Looking closer, that reliability stems from a simple design philosophy, one which employs a modular block design that – even over the breadth of three sizes – employs as much as 30 percent in parts commonality. And, because so many parts are common to each engine, that means Scania rarely is out of stock on any part, when the customers come knocking. Alcalá reported that a recent internal ‘parts availability’ survey revealed that more than 98 percent of their parts were always in stock. In a business where time is money and down time drains the bottom line, that’s a key metric.
The modular commonality comes into play in other ways, as well. Because the Scania line is so similar, mechanics who are qualified to work on one engine will find that they can provide service to all; the 9-, 13- and 16-liter versions. And with the “one hole for each head” design, each with just three bolts per valve cover, mechanics changing out one liner don’t have to pull the entire head; an enormous time savings for operators. Any engine OEM will tell you that the fewer times the head has to be pulled and human hands inserted into the equation, the less chance there is for mechanical problems down the line.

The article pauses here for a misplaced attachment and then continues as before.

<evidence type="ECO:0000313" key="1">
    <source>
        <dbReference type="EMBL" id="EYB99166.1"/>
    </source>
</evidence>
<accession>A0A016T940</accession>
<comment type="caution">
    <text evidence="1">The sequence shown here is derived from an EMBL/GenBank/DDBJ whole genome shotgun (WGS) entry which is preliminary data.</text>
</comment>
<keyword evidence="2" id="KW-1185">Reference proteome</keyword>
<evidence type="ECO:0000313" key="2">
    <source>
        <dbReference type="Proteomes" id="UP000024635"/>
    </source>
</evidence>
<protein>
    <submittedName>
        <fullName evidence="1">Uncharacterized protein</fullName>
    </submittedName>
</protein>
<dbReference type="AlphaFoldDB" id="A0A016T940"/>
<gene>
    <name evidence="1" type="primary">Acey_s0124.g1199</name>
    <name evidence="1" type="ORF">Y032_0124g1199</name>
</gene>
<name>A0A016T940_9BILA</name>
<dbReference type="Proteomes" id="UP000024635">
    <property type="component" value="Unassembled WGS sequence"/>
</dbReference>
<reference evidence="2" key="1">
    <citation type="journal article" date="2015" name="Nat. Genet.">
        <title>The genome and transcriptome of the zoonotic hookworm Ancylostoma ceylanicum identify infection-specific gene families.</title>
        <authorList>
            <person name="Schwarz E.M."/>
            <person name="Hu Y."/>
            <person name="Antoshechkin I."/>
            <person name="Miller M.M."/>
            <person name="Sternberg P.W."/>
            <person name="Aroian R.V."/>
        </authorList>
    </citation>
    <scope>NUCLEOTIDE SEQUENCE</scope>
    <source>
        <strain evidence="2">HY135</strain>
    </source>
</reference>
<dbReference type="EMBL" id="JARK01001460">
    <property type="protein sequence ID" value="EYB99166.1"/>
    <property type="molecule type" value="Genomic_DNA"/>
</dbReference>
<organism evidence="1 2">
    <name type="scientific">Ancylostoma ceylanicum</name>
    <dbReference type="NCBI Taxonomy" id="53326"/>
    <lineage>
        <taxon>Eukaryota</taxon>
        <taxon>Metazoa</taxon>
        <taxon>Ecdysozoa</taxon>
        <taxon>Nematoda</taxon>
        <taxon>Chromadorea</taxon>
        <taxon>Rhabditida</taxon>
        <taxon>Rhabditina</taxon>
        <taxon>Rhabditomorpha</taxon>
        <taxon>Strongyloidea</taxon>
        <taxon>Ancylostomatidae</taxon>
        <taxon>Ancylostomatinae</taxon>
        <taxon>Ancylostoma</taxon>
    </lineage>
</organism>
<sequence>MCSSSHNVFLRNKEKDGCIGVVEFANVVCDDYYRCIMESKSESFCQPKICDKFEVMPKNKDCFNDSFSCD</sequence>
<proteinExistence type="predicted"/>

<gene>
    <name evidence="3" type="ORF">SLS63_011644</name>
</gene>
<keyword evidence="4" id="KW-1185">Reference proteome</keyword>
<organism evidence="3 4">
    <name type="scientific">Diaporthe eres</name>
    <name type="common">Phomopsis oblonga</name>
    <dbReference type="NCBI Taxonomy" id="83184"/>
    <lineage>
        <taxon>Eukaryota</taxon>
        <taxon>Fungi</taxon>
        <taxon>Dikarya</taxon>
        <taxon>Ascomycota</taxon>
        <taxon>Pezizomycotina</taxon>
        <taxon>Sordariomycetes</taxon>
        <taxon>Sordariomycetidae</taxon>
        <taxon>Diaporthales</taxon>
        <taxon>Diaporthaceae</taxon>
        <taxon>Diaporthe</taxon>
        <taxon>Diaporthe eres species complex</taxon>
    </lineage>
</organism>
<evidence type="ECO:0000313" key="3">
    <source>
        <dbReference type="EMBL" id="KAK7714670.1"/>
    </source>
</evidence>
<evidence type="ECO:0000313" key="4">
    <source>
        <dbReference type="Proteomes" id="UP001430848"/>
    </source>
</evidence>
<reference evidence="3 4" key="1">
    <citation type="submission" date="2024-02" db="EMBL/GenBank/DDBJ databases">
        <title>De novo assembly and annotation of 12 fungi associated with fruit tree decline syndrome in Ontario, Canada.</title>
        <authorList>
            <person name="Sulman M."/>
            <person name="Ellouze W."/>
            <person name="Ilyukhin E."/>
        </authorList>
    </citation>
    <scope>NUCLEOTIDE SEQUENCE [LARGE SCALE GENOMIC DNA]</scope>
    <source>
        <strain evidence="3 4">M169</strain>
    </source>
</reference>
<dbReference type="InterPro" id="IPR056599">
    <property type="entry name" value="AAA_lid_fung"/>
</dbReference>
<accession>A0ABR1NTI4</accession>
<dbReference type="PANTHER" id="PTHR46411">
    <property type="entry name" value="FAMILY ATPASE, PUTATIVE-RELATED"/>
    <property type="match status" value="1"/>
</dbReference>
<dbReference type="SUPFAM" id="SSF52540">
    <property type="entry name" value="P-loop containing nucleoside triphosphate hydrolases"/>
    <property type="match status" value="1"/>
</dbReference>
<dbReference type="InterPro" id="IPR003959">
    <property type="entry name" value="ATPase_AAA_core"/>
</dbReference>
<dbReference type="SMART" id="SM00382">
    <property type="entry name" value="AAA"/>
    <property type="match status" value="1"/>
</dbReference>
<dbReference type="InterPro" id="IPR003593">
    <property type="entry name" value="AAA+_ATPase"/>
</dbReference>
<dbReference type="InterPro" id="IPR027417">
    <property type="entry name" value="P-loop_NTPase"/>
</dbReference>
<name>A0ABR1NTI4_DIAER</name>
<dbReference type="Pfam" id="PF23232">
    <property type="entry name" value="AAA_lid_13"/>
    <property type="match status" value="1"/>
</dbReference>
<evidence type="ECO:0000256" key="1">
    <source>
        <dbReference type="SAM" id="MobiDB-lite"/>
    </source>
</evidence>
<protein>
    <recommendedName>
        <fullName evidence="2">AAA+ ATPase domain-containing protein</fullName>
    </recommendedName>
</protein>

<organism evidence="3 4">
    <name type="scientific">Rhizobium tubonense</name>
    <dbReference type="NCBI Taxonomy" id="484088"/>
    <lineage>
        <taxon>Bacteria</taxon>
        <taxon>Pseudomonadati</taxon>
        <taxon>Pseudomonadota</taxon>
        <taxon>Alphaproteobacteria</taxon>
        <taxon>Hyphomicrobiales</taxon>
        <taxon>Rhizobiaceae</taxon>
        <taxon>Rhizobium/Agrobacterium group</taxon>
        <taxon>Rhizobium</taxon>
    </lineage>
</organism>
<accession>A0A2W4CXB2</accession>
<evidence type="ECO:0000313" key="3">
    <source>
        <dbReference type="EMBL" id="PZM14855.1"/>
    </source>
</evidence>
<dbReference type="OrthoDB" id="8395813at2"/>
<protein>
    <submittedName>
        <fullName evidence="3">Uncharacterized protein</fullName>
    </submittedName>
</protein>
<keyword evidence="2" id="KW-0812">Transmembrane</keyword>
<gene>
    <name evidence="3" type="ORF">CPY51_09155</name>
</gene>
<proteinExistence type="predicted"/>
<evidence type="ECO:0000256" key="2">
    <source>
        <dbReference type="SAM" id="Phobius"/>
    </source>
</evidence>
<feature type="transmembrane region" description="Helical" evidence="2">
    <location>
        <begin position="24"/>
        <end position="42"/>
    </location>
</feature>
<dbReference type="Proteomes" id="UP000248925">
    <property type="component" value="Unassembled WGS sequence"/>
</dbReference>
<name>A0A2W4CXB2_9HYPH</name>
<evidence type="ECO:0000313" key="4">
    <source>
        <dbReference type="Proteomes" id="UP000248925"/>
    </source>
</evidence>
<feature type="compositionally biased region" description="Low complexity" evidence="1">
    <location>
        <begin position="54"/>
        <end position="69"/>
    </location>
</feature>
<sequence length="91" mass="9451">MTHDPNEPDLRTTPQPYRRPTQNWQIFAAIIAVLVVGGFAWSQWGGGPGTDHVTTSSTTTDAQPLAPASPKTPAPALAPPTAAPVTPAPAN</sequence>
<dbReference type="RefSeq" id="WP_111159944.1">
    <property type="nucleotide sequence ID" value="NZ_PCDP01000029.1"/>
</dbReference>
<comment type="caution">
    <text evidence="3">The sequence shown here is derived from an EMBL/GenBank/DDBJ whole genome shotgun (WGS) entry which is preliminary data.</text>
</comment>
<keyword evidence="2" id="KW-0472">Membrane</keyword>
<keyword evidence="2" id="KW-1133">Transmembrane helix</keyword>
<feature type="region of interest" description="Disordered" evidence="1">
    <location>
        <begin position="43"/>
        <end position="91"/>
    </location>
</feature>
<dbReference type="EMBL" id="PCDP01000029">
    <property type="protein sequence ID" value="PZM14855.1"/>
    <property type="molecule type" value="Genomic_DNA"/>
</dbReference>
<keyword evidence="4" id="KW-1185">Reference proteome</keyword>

Saving weight is the obvious way to reduce fuel consumption and increase performance of any planing vessel. Thanks to the superior power-to-weight ratio and compact dimensions of the Scania marine engines, boat designers have great opportunities to optimize operational efficiency and profitability. Alcalá adds, “Comparing us to our competitors in the 13 liter range, for example, our engine is a lot lighter for the same horsepower so just by definition, that’s more power to weight.” For operators, this advantage – several hundred pounds – translates into more passengers and/or cargo per voyage and/or the ability to carry a larger fuel load which in turn allows for greater endurance. In the passenger vessel sector, and taking into account the Coast Guard’s new and heftier passenger weight assumptions, this metric is especially important.